Any enthusiasm we might have finally started to feel towards the 32PF5520D, though, slowly dissipates again as we get stuck into its picture performance.
The first and most disappointing problem is a lack of black level. Feed the TV a particularly dark film like Alien, and you’ll find yourself straining to see through the grey mist which hangs over everything that’s supposed to look black. As well as being tiring on your eyes, this problem also leaves the picture looking a bit one-dimensional and uninvolving.
The next aspect of the 32PF5520D’s performance that perhaps reveals its age relative to some of the newer kids on the block is the way it struggles with movement. Moving objects appear blurred and indistinct, suggesting that the screen’s LCD response time isn’t as fast as we’d like. This problem contributes to a general lack of sharpness, meanwhile, that’s severe enough with standard definition broadcasts to at times make them look almost out of focus.
Philips TVs can usually be relied on to produce excellent colours – but not the 32PF5520D. Things look solid enough during bright scenes, we guess, with some decent vibrancy and tones. But the less aggressive palette of darker scenes looks muted and flat.
We should in the interests of fairness say here that even with all these problems this Philips set isn’t actually a bad picture performer. In fact, with HD sources two of the key problems – motion smear and lack of sharpness – are considerably reduced, making HD sources at least fairly enjoyable. But by no means can the 32PF5520D’s pictures ever be described as better than average.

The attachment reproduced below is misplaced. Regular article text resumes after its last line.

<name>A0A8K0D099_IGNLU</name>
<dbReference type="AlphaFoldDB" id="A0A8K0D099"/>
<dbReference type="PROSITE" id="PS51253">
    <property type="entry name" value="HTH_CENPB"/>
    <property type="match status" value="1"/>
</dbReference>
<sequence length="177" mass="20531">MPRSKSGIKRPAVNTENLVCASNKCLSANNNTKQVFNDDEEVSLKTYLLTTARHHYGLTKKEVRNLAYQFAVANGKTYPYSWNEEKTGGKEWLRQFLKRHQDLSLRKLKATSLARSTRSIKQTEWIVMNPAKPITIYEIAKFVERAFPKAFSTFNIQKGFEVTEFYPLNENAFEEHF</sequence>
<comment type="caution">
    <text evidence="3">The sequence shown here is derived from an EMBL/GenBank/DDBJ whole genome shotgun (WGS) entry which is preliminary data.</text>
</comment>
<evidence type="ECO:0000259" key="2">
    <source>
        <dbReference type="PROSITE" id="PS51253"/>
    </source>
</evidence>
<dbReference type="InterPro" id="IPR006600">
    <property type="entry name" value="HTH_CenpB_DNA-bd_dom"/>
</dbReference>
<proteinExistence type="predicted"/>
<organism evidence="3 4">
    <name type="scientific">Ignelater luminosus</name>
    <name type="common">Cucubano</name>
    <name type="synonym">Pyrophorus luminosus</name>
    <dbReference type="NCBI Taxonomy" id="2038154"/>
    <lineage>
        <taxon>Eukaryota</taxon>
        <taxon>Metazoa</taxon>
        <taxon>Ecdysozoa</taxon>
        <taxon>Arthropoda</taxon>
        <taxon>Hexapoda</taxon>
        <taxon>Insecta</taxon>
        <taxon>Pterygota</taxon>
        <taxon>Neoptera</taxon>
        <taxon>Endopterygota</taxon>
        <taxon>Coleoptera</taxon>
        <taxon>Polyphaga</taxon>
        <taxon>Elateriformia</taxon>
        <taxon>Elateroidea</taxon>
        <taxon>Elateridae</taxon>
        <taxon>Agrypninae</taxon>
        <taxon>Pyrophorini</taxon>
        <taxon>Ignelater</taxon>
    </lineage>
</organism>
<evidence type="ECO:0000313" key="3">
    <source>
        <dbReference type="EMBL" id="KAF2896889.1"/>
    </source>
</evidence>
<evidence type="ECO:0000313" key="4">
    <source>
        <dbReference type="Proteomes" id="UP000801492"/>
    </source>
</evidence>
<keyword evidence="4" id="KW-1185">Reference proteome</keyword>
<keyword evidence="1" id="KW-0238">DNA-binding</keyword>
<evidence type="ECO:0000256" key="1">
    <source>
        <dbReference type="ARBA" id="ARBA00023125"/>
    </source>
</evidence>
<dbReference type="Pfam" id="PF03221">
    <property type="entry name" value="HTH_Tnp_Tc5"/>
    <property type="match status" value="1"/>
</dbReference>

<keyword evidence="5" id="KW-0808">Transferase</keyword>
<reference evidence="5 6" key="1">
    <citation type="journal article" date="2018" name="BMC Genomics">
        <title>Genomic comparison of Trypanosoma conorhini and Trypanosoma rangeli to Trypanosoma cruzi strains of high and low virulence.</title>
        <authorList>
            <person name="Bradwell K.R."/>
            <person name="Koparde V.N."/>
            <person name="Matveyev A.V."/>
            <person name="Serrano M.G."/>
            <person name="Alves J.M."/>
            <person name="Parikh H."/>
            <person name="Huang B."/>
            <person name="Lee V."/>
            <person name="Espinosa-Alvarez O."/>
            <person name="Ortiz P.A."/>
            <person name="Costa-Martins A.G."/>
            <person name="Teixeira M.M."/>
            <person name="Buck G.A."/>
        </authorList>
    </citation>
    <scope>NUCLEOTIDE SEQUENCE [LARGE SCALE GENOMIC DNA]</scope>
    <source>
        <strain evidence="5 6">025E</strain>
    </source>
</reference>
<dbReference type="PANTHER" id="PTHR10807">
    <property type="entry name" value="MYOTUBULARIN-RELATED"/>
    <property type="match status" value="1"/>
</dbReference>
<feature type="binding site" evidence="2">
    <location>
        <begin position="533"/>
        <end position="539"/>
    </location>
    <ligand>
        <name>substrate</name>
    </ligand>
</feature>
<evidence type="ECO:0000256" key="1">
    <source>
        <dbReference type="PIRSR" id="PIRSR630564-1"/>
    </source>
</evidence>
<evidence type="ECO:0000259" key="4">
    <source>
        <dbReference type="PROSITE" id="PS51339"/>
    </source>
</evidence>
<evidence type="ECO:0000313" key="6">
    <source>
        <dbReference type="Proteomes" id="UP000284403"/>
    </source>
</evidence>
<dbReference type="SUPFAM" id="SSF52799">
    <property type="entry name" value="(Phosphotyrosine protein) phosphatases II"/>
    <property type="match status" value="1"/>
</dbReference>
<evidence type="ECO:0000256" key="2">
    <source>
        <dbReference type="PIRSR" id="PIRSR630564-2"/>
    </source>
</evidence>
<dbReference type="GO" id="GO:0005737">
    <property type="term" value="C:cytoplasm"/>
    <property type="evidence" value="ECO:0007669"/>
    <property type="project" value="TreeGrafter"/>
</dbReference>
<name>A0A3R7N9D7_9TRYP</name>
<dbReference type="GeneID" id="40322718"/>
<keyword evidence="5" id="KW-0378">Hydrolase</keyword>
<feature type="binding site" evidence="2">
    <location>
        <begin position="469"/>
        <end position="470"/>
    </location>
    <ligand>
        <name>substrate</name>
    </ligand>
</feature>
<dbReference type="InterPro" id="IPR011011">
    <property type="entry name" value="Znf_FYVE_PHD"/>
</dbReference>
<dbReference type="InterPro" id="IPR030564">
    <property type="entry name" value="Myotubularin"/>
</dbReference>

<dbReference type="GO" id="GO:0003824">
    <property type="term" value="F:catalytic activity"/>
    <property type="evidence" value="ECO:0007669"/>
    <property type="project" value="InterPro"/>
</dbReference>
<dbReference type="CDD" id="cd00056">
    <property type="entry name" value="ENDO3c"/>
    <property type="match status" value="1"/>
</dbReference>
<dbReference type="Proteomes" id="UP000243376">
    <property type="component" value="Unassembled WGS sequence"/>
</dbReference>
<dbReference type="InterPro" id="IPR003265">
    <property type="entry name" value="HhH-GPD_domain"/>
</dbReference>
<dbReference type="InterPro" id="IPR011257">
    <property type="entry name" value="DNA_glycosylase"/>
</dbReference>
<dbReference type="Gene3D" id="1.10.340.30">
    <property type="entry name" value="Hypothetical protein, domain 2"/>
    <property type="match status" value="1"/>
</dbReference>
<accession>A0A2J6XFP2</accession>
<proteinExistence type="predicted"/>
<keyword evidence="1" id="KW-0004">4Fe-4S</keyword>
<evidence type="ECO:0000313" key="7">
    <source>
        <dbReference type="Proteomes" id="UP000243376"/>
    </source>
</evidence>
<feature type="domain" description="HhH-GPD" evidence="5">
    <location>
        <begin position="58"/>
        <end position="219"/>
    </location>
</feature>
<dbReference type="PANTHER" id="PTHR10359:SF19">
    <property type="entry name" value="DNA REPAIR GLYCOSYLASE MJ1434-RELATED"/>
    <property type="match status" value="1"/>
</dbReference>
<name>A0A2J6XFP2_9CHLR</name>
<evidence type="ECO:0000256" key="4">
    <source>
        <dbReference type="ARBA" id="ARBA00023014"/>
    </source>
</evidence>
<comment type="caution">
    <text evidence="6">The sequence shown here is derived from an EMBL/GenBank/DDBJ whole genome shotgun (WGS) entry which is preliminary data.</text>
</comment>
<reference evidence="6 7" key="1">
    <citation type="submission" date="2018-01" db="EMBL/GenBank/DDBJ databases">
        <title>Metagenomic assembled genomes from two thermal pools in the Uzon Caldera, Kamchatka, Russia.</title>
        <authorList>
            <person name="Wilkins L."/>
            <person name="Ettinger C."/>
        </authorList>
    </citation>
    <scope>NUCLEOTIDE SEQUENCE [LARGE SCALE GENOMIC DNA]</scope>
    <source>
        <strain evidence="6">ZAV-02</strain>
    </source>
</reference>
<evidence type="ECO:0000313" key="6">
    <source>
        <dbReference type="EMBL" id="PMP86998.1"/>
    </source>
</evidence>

There’s nothing in the 32PF5520D’s audio to put a smile on our faces either. The speakers have a go certainly, but ultimately a lack of sheer power and range means that bass can sound dislocated and unclear, while treble details are quickly squeezed out as soon as there’s much going on in the mid-range.
We have no argument with the idea of Philips leaving one of its older models on shelves at a reduced price; we’re all in favour of anything that lets people get their hands on an HD Ready TV more cheaply. But the 32PF5520D simply asks you to make more compromises with connectivity, pictures and sound than we feel comfortable with, even at £800.